Looking at the Vetus installation recommendations: after the water-injection elbow, a large diameter rubber pipe (75mm) is connected to the large 75mm, 10.5 liter Vetus water-lock (all good thus far, and no issues with my understanding as yet), BUT then this whacking great pipe continues (75mm dia) and it is connected to PVC piping to make a large loop to close to the deck, a lift of nearly 1.3m, before dropping down again to just above water-level. This means that the exhaust gasses have to hold a LOT of water in suspension going up that large 1.3m lift. Also, when the engine is shut down, all that water in suspension at the time falls back into the water-lock.
My intuition tells me that a smaller diameter pipe will use less engine power as less water will be held in suspension. My gut feel is that a 40mm dia pipe would be ample. This would also give greater reserve capacity in the water-lock, which is a good thing. Is there a gas/fluids engineer out there that can correct me with a reasoned explanation?

As a 2nd issue - It costs energy to get the water up the 1.3m incline: is there another good way of preventing seawater backflowing into the outlet pipe? Is so I could exit the outlet at about 0.8m height, which is still maybe 0.6m above sea-level.

Thanks in advance.
First things first. We need to know, at minimum, the size of the motor, the length of the pipe/hose run and the configuration of the motor in respect to the loaded waterline. Also good to know would be if you have a turbo or non turbo, and an engine-mounted exhaust riser and its height.

Assuming you have about a 40 horse non turbo engine,and a 6-8 foot total exhaust run, your gut instinct is probably mostly OK; a 2" exhaust will probably be adequate, and will reduce (somewhat) the chances of volume-induced backflooding (or splashing, which in the long-term can cause exhaust valve issues, even if you never get enough water to hydrolock).

For instance my 200 horse Volvo turbo diesel has a 3.5" exhaust system and exits through the fairly restrictive outdrive. Of course there's no waterlift, so there's no danger of volume-related backfilling but there is no riser and the head/block interface is only about a foot about the waterline, so there is a wave-pumping concern... but I digress.

If you have some extra-ordinary design requirements, the 3" exhaust may be necessary; few sailboat installations are what would be called 'standard'. The multitudes of diagrams and pictures available should only be taken as a starting place used to design a system to fit your individual application.

Several generic points.

PVC is not a very good idea for a marine exhaust system.

A manometer reading before you start and after you finish will yield valuable information.

You only need enough water going through the exhaust system to cool the components. Usually, with a raw water pump in good working order you can divert a substantial portion, using it as a 'telltale' to keep you appraised of that subsystems operation. Done intelligently, you also can eliminate the notoriously 'dangerous' vented loops.

Redundancy (done right) is typically a good thing; on my sailboat I have an engine mounted riser, an exhaust riser where the exhaust exits the boat, and a vented bypass/telltale riser just after the raw water pump (to preclude siphoning from the r/w strainer).

We might be better able to give you some ideas with a fairly accurate schematic...
jimbunyard is online now   Reply With Quote
Old 30-07-2021, 14:39   #21
Registered User

Join Date: Apr 2017
Location: Auckland, NZ
Boat: Cavalier 39 Mk1
Posts: 37
Re: Exhaust expertise please

Thanks very much everyone for the input!
Jimbunyard, thanks, I will knock up a schematic and will be grateful for your comments.
I have spoken to an engineer that has done a lot of 2 phased piping, not exhaust gas and water specifically though. He says it is very difficult to be exact. Where there is liquid and gas that needs to rise significantly they often use 2 narrower pipes on the vertical runs so that there is not the same "slugging" action from 1 bigger pipe burping up the "lumps" of liquid. He felt my gut feel was probably about right, if one went for a smooth bore pipe.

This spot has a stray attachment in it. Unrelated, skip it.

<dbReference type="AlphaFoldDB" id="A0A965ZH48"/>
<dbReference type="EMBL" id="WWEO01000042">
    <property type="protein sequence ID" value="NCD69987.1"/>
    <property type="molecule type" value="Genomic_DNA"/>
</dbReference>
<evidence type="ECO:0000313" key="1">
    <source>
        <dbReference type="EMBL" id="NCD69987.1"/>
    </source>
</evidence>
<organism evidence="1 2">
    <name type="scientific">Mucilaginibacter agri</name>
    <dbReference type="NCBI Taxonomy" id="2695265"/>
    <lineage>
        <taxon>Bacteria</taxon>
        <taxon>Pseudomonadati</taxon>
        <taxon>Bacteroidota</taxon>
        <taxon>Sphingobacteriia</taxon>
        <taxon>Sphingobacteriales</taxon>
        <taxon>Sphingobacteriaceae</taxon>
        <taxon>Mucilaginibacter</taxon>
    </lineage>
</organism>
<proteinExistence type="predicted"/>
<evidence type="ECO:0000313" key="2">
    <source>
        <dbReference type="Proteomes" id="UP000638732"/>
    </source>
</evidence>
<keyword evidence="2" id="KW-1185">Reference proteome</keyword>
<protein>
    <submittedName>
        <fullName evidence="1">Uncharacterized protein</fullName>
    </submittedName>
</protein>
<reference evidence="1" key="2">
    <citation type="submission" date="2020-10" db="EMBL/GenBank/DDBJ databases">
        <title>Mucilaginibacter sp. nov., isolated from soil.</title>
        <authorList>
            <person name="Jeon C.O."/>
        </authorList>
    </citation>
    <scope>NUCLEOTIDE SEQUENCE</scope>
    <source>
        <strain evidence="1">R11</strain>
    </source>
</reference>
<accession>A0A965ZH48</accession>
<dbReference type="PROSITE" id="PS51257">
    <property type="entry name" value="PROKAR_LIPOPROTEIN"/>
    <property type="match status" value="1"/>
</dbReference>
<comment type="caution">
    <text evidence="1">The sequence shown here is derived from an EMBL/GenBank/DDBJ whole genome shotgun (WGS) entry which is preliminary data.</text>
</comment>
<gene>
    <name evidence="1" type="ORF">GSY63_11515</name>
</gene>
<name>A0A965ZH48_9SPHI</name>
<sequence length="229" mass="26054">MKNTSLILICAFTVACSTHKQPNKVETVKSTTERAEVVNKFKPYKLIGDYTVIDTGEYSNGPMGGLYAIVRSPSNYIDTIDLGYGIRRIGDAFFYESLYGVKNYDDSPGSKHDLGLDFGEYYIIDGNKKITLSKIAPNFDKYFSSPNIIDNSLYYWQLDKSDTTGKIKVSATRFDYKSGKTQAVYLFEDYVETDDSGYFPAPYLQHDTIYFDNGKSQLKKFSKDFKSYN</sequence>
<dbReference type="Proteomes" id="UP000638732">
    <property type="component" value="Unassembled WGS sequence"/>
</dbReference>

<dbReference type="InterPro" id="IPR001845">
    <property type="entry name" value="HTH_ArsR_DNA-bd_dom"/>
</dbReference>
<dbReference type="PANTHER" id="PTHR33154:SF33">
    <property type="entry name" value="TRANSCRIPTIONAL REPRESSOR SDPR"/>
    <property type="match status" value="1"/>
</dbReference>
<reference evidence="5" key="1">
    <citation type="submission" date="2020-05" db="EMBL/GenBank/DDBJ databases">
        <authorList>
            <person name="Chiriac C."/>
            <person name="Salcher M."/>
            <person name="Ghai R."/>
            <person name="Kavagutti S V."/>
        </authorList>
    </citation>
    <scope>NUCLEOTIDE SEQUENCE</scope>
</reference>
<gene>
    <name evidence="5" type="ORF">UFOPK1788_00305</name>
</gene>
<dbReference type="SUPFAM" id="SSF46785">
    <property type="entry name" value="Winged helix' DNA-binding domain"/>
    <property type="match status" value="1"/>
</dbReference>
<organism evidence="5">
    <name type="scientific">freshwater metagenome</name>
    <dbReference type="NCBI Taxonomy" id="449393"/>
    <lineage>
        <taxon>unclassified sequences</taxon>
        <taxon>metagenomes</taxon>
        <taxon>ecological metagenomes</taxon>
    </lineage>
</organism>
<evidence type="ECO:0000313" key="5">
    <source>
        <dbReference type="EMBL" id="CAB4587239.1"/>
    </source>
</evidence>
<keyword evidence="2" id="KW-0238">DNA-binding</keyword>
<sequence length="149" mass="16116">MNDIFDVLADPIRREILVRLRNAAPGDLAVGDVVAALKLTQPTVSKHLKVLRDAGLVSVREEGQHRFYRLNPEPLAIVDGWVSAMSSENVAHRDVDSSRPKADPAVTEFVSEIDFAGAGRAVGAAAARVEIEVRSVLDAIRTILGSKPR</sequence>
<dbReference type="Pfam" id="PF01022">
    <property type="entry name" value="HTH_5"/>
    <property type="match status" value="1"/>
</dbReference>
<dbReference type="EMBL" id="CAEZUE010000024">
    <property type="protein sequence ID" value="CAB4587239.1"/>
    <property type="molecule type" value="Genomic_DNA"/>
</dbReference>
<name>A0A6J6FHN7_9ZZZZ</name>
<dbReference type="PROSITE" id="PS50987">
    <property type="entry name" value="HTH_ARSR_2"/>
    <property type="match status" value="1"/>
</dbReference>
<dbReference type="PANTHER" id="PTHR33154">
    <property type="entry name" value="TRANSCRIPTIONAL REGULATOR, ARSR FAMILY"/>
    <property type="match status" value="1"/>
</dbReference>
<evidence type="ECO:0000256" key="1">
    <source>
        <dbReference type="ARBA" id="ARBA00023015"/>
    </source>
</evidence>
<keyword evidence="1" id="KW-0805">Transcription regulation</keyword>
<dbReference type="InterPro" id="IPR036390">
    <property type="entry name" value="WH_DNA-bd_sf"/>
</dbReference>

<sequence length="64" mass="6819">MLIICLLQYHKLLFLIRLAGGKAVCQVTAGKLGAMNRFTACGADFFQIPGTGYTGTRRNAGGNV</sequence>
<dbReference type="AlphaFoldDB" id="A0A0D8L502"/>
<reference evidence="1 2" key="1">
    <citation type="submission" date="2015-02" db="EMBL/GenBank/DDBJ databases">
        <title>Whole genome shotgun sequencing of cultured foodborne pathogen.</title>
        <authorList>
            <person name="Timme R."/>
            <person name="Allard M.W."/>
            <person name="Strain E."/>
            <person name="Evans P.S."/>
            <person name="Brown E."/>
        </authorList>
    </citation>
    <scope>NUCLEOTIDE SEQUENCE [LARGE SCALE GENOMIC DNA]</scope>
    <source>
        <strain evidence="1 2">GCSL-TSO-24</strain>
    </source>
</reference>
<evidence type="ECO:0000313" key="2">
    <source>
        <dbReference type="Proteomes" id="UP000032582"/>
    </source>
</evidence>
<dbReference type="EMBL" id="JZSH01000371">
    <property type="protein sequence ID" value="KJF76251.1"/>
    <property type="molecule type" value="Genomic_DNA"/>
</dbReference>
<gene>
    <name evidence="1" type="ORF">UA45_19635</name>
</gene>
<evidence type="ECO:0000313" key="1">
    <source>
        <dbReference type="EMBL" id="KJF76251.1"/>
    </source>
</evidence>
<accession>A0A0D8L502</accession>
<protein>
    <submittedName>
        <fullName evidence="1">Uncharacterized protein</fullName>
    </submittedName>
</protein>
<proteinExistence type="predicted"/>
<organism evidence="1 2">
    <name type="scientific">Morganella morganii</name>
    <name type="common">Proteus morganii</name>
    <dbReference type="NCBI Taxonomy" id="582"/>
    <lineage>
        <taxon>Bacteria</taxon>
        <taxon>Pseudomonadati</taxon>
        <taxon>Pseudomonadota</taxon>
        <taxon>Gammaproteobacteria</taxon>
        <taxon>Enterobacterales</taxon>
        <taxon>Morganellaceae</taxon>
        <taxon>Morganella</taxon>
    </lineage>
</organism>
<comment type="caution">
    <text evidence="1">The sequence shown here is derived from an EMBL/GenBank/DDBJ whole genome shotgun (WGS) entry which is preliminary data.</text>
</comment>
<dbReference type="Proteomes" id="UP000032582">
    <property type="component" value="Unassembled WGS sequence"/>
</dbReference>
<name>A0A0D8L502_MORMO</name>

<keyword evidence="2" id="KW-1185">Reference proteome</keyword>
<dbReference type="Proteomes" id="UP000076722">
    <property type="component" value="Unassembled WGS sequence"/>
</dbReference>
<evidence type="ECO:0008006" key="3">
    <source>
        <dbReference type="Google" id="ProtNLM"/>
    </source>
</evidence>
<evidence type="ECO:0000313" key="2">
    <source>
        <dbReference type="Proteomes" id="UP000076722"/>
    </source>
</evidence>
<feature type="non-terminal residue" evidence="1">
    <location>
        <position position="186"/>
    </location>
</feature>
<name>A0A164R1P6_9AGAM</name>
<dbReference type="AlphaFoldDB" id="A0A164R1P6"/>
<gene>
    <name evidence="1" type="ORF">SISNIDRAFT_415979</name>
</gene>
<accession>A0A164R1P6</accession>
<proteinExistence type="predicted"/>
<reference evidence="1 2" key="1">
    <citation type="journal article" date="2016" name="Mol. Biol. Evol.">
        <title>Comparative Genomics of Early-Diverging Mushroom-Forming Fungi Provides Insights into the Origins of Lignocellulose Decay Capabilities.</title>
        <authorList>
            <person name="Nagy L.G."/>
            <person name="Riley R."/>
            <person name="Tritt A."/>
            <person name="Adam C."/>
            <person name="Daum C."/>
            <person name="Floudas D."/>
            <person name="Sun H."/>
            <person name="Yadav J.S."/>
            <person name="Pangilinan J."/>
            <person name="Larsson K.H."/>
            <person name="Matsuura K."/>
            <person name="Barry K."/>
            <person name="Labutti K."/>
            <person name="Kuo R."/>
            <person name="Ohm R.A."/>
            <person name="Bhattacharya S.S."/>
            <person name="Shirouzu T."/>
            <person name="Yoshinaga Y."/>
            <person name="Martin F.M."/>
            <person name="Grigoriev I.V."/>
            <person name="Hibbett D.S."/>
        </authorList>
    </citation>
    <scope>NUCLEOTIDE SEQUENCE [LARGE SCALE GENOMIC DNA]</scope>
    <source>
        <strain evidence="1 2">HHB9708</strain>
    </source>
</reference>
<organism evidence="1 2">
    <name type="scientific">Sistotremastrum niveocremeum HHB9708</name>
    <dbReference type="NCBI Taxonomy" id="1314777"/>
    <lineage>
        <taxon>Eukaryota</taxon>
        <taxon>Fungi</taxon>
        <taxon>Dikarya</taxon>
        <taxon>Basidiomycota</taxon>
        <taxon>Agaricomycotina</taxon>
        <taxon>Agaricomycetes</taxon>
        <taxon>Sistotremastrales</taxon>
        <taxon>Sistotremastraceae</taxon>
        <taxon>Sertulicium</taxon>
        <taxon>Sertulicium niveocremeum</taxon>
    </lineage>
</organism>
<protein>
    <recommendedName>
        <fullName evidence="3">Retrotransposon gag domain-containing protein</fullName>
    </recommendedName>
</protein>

Yes, PVC pipe seems to be bringing in an element of risk that needn't be there.
JeremyFowler is offline   Reply With Quote
Old 30-07-2021, 21:12   #22
Registered User

Join Date: Mar 2020
Location: Wherever we please, GOM
Boat: 46 ft cutter
Posts: 173
Re: Exhaust expertise please

Ultimately, what is the diameter of the engine manufacturer’s exhaust pipe?
You should never be smaller than this,
Larger diameter exhaust lines out of the water lift might make sense if there are long runs introducing large friction losses.
PirateGuy is offline   Reply With Quote
Old 31-07-2021, 18:20   #23
Registered User

Join Date: Oct 2015
Location: Anaheim, Ca. / Subic Bay, Ph.
Boat: In Anaheim: 24'Thunderbird Formula 380 hp, In Subic Bay: Polaris Flying Boat
Posts: 11
Re: Exhaust expertise please

Quote:
Originally Posted by JeremyFowler View Post
Thanks very much everyone for the input!
Jimbunyard, thanks, I will knock up a schematic and will be grateful for your comments.
I have spoken to an engineer that has done a lot of 2 phased piping, not exhaust gas and water specifically though. He says it is very difficult to be exact. Where there is liquid and gas that needs to rise significantly they often use 2 narrower pipes on the vertical runs so that there is not the same "slugging" action from 1 bigger pipe burping up the "lumps" of liquid. He felt my gut feel was probably about right, if one went for a smooth bore pipe.
Yes, PVC pipe seems to be bringing in an element of risk that needn't be there.
I think it is appropriate here to clarify a myth about PVC. It is NOT a thermoplastic material. It will soften at elevated tempertures, but will never melt. when heated high enough, it will char and decompose (like epoxy, urethane and polyurethanes), releasing copious amounts of very toxic fumes...
Harmen is offline   Reply With Quote
Reply

Tags
exhaust, lease

Thread Tools Search this Thread
Search this Thread:

Advanced Search
Display Modes Rate This Thread
Rate This Thread:

Posting Rules
You may not post new threads
You may not post replies
You may not post attachments
You may not edit your posts

BB code is On
Smilies are On
[IMG] code is On
HTML code is Off
Trackbacks are Off
Pingbacks are Off
Refbacks are Off


Similar Threads
Thread Thread Starter Forum Replies Last Post
Seasick Writer Seeks Your Expertise EveOkay Meets & Greets 10 31-01-2014 12:40
Here's mah boat, Lend me your expertise thompsonisland Monohull Sailboats 23 31-10-2012 07:47
Another newbie is searching for expertise! MartiJurak Meets & Greets 4 16-05-2012 12:13

Advertise Here


All times are GMT -7. The time now is 07:25.


Google+
Powered by vBulletin® Version 3.8.8 Beta 1
Copyright ©2000 - 2021, vBulletin Solutions, Inc.
Social Knowledge Networks
Powered by vBulletin® Version 3.8.8 Beta 1
Copyright ©2000 - 2021, vBulletin Solutions, Inc.

ShowCase vBulletin Plugins by Drive Thru Online, Inc.